This is a potentially difficult subject to discuss. It’s one I’ve been thinking about posting on for some time but held back, unsure as to whether it’s helpful or counterproductive to share my views. Unsure, I’ll leave it with you to make up your own mind as to whether my opinion on this subject is of interest. As such, I promise not to take offense if you choose to skip this post!
Medication, and the whole concept of medicating for mental health reasons, is a hugely controversial subject. Scientific evidence exists to support both sides of the argument; namely, those who believe medication “works” in terms of making improvements to mental health issues and those who don’t believe it’s a medical issue in the first place.
Yet despite the plethora of research, there’s nothing concrete to say which perspective on medication and mental health is “right”. Are those in favour of medicating for mental illness correct? Can we treat a broken brain – objectively-speaking a bodily organ much like anything else – with modern medicine? Or should we reconsider our Western obsession with finding chemical solutions to what might be considered a natural (albeit an uncomfortable) feature of the human condition? Not being a scientist, I can’t say.
Given that lived experiences of mental illness vary so much between individuals, it’s hard to prescribe solutions that’ll work universally. Hence the issue of medication becomes incredibly subjective – to the degree that even medical professionals aren’t best keen to take on the responsibility of whether to medicate or not on their patients’ behalf.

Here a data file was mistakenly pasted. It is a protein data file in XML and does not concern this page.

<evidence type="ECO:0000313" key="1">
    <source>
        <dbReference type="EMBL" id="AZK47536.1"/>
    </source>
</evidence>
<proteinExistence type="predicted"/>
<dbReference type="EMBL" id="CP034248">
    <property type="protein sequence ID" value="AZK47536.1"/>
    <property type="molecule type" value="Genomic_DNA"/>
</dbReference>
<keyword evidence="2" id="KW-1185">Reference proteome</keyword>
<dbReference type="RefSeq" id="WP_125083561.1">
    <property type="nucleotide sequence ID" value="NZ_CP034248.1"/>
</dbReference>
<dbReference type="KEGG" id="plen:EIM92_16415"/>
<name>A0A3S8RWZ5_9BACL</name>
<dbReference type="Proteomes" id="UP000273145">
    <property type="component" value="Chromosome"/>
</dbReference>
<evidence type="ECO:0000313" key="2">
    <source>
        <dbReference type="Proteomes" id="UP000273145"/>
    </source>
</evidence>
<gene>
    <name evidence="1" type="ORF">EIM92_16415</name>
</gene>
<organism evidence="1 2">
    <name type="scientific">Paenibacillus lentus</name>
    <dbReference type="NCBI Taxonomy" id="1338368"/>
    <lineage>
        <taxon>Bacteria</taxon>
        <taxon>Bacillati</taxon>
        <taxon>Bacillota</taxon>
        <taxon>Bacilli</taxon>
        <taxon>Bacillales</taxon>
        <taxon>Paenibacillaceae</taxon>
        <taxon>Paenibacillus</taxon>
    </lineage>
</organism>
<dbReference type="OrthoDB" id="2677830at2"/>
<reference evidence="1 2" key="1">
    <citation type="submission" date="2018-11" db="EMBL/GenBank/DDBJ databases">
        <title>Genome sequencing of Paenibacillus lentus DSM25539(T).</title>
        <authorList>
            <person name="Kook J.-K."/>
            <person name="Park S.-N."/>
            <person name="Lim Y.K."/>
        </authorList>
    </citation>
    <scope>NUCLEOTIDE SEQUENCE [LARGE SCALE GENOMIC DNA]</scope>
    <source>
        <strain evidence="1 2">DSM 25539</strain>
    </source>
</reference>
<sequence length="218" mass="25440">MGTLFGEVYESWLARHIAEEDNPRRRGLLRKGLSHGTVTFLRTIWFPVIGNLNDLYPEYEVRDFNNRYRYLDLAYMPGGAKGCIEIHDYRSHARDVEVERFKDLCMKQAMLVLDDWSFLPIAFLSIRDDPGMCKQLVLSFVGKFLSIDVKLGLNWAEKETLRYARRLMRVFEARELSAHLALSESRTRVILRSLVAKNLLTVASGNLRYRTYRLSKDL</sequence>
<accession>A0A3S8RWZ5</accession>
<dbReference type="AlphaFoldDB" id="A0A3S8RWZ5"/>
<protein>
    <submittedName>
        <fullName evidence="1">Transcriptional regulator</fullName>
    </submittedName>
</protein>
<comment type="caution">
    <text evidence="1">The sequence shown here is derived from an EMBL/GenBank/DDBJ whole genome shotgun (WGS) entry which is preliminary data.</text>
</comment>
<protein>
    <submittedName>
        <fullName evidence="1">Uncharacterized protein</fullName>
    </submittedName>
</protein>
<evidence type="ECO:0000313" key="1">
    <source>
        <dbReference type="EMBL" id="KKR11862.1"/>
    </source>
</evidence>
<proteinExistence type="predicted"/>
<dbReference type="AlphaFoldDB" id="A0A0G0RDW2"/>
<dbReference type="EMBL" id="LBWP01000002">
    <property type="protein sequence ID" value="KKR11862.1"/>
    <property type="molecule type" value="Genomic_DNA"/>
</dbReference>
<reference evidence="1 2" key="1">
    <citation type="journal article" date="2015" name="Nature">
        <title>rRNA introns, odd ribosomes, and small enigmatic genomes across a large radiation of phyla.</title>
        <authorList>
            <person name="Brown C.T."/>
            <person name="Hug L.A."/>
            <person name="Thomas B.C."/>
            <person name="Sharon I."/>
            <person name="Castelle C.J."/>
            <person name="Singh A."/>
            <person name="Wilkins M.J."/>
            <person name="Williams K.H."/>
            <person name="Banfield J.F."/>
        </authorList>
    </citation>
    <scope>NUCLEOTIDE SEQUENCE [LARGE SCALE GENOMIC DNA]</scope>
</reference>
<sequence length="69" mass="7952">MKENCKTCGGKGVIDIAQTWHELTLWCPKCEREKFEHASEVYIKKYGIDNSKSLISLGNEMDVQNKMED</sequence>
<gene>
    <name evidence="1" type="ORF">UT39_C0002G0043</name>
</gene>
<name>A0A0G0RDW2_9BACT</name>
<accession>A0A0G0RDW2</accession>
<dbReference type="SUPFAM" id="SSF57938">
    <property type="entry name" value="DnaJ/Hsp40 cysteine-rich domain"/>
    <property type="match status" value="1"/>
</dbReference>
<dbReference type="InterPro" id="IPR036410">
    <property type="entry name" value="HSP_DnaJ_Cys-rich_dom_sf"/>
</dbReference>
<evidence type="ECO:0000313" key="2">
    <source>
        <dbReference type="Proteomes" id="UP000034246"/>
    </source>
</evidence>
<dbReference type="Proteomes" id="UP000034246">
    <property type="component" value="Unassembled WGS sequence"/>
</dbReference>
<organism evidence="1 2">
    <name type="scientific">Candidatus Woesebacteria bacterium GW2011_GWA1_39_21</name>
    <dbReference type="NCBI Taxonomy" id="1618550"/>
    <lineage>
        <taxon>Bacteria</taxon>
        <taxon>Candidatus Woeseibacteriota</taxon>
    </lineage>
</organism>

“It’s entirely up to you”, say most doctors before printing and signing any prescription, “whether to try medication or to wait for talking therapies, or both.” Respected medical bodies, such as the NHS on their web pages
and in the media, generally suggests a combination is more likely to be effective. Yet even they don’t stand confidently on either side of pro-or-anti-medication the fence.
Ironically then, the decision around whether or not to “pop a happy pill” is often placed in the hands of those very same people whose minds are causing them issues in the first place. In the name of “patient care and autonomy”, we’re asked to choose a path for our own recovery at a time when many of us feel unable to trust our own judgement around simple things, like what to eat for breakfast. It’s no surprise then, that decisions made around medicating mental illness often prove ineffective and it takes a long time to get to where something works.
For me, it took me over ten years to even try medication.
Though once prescribed something years back, I took one tablet, got scared, and threw away the package. Prior to my more recent foray into medical intervention, I’ve tried most other readily available therapies for my broken brain, with varying degrees of success.
- I’ve seen almost as many different therapists as I have fingers to count,
- I’ve read a mini library’s worth of self-help books, magazines, and websites,
- I’ve attended support groups, as well as trying to create my own mini peer support meet-ups,
- I’ve tried online courses,
- I’ve bought meditation apps,
- I’ve written pages and pages in my journals,
- and of course, there’s the good ol’ methods of ignoring and indulging my afflictions.
Why wait so long to try a pill, then? A reasonable question to ask, but I’d seen and heard of people whose mental health deteriorated as a result of taking pills.
I was afraid. I couldn’t bear the idea of it being any more painful inside my mind than it already was.
Emotionally, I was already such a mess. Dragging myself through my days, I was at least getting by, albeit so miserably sometimes I wondered how long I’d be able to stand it. I didn’t believe I could cope if medication made me worse, whereas I’d coped thus far. I hedged my bets with the devil I knew, so to speak.